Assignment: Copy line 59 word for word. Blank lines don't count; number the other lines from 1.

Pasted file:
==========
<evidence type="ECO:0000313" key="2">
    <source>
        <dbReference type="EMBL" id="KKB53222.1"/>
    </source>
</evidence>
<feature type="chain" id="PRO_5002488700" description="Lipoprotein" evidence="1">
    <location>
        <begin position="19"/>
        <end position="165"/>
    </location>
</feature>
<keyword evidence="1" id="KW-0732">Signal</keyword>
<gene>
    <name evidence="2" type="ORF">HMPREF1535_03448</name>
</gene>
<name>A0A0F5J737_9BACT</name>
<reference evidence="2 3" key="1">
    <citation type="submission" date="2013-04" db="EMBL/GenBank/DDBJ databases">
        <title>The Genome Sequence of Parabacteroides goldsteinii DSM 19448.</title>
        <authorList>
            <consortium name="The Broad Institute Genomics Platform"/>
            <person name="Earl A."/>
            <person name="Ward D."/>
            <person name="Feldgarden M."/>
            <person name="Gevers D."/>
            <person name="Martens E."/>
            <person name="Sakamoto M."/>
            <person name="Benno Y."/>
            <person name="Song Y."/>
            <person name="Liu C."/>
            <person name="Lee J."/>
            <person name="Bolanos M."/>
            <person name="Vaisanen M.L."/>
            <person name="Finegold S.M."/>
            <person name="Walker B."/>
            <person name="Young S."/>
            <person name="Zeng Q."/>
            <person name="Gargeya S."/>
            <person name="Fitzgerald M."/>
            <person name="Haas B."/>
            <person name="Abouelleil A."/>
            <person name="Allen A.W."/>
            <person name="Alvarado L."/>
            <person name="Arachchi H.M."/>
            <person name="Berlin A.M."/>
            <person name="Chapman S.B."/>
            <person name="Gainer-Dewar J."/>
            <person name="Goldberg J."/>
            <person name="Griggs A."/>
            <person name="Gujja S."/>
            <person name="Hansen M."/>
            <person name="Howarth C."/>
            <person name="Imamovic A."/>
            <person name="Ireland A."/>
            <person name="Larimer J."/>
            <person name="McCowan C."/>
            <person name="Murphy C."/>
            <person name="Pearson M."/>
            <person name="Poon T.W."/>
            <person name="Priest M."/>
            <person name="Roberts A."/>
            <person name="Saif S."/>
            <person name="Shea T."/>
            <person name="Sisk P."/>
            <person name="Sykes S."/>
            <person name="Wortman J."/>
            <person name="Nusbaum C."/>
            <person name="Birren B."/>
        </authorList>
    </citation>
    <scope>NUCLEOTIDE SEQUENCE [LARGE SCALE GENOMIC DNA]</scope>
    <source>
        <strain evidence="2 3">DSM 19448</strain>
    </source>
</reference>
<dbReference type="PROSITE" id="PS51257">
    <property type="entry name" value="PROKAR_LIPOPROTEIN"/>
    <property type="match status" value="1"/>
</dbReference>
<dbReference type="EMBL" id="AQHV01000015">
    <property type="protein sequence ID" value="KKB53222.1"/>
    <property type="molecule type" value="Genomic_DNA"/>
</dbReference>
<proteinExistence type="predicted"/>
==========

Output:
            <person name="Poon T.W."/>